Seahawks determined to turn back challengers
The NFC West has improved, but the Seahawks believe they've taken the necessary steps to remain on top, writes John Clayton.
KIRKLAND, Wash. -- Nothing is forever in the NFL, whose logo also translates into "Not For Long."
The Eagles went to four NFC title games until the NFC East attacked them with Bill Parcells, Joe Gibbs and Tom Coughlin. The Patriots won three Super Bowl rings, but Peyton Manning and the Colts slipped ahead of them. The Bears enter Year 2 of what might be a four-year reign in the NFC North.
In Seattle, Mike Holmgren is enjoying a three-year run atop the NFC West that included one trip to the Super Bowl. But there is no doubt the Seahawks can hear footsteps as big and as loud as a Sasquatch's.
The NFC West is coming alive. What was considered a joke of a division has been invigorated by smart personnel moves and some luck.
• The 49ers challenged the Patriots for having the league's best offseason. They landed cornerback Nate Clements, linebackers Tully Banta-Cain and Patrick Willis, nose tackle Aubrayo Franklin and receivers Darrell Jackson and Ashley Lelie.
• The Cardinals had a little luck in having Matt Leinart fall to them in the 2006 draft, but they've tried to strengthen their blocking with Al Johnson and Levi Brown. They've also added the parts to eventually slide into a 3-4 defensive scheme.
"It's great," Seahawks linebacker Julian Peterson said. "It's great for our division to have this competition. The Rams had control of this division at one point, then the Seahawks took control. Now, everybody is improving their roster. It makes us hungrier."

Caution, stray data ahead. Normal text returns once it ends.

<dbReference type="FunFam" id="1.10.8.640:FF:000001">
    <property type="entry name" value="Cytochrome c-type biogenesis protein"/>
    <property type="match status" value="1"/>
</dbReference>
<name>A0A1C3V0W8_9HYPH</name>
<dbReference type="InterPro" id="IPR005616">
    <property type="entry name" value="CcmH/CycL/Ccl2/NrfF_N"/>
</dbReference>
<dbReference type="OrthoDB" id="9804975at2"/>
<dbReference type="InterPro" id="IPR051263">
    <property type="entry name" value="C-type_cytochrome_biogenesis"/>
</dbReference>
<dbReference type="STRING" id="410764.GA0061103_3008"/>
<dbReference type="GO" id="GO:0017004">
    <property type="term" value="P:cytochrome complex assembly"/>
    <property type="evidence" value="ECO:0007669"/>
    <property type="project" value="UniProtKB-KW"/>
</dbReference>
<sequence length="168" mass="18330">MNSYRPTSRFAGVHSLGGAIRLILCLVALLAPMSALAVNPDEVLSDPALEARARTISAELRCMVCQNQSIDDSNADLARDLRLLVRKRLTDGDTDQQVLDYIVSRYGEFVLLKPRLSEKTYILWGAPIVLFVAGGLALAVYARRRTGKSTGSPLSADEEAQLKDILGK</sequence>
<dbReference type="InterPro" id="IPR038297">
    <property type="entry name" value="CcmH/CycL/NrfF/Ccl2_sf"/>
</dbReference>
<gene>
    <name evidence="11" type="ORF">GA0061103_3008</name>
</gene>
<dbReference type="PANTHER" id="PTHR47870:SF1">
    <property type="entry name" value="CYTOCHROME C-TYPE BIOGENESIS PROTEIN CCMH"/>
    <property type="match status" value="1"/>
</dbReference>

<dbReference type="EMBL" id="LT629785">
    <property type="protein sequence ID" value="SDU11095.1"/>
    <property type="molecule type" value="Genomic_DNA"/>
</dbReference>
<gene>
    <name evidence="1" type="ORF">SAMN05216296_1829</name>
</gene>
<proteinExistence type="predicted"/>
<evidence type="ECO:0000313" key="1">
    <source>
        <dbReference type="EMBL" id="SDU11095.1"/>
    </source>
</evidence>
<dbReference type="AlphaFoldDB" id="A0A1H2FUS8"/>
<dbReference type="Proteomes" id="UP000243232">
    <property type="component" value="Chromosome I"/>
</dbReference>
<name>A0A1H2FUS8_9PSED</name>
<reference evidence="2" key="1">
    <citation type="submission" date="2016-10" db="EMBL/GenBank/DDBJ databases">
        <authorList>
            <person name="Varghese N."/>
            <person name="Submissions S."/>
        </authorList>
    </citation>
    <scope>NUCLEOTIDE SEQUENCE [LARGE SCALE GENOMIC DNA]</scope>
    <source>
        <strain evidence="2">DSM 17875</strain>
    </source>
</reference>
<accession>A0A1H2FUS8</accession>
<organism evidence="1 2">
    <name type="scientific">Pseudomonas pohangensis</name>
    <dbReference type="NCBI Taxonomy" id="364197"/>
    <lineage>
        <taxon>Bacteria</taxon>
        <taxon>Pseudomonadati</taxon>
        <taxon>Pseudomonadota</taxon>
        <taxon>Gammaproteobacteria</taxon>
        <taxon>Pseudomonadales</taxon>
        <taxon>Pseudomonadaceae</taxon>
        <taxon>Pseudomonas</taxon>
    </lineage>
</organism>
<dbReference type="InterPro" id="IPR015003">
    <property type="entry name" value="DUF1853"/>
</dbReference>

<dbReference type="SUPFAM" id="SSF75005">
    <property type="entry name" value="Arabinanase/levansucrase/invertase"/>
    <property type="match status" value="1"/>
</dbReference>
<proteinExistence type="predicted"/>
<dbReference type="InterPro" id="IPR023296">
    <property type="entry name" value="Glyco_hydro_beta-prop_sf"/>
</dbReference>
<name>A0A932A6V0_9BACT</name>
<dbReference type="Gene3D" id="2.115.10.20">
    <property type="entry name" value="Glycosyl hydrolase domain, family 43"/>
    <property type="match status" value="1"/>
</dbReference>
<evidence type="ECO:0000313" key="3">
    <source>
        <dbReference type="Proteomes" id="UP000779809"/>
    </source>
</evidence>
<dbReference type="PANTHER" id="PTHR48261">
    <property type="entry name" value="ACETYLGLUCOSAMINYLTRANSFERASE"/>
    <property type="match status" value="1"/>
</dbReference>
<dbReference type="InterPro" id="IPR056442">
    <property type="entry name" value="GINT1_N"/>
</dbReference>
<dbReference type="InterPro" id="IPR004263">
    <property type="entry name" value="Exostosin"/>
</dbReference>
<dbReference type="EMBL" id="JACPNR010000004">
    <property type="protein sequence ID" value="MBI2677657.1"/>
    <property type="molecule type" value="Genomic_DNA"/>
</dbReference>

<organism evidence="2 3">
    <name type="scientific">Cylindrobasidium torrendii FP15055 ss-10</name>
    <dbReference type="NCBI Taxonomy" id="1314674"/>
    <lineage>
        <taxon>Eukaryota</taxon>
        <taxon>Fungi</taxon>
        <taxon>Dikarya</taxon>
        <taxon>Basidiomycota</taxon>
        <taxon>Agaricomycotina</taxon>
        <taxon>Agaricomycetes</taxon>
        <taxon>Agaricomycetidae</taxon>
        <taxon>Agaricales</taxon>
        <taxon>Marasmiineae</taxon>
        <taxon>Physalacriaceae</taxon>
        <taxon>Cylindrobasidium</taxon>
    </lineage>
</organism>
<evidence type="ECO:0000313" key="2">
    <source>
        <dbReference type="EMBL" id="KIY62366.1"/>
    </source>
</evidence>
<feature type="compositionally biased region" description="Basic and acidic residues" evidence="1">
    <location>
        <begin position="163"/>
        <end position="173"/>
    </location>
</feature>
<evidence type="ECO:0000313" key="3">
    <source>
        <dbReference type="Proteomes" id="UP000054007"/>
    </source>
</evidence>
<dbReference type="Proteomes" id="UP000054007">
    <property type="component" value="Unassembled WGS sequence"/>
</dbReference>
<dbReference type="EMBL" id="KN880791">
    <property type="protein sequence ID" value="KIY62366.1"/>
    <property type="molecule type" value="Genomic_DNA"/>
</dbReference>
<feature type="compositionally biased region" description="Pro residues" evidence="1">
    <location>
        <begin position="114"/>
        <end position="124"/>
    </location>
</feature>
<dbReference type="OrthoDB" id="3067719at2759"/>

As the Seahawks conclude a weeklong minicamp, they don't sound like a team in fear of the future. Clearly, their run at the top may be coming to an end. Age is creeping into their offense. Quarterback Matt Hasselbeck, fullback Mack Strong, left tackle Walter Jones, right guard Chris Gray and tight end Marcus Pollard all are in their 30s. Halfback Shaun Alexander turns 30 this fall, a nasty little number for a running back.
Even Seattle's coach sees the light at the end of his Seahawks tunnel. Holmgren has two years left on his contract and most don't expect him to extend it when his deal runs out after the 2008 season.
The 49ers and Cardinals may be closing the gap, but the Seahawks don't mind.
"They needed to," Alexander told reporters earlier this week when asked about the great offseasons of the Cardinals and 49ers. "When you win the division three years in a row, it says enough. I think it's going to be a challenge this year, but challenges are good. We've never been a team that wants to hope that someone else plays bad. We don't care what everybody is doing. We want to go out and just do what we do best, and that takes care of itself."
Last year, the Seahawks' offense slipped. Hasselbeck struggled with a left shoulder that required postseason surgery. Alexander went down as another "Madden Curse" victim after breaking his foot following his MVP season. Five years of continuity on the offensive line dissolved when Steve Hutchinson left for Minnesota after Seattle made the mistake of designating him a transition player. Receivers dropped passes and were inconsistent.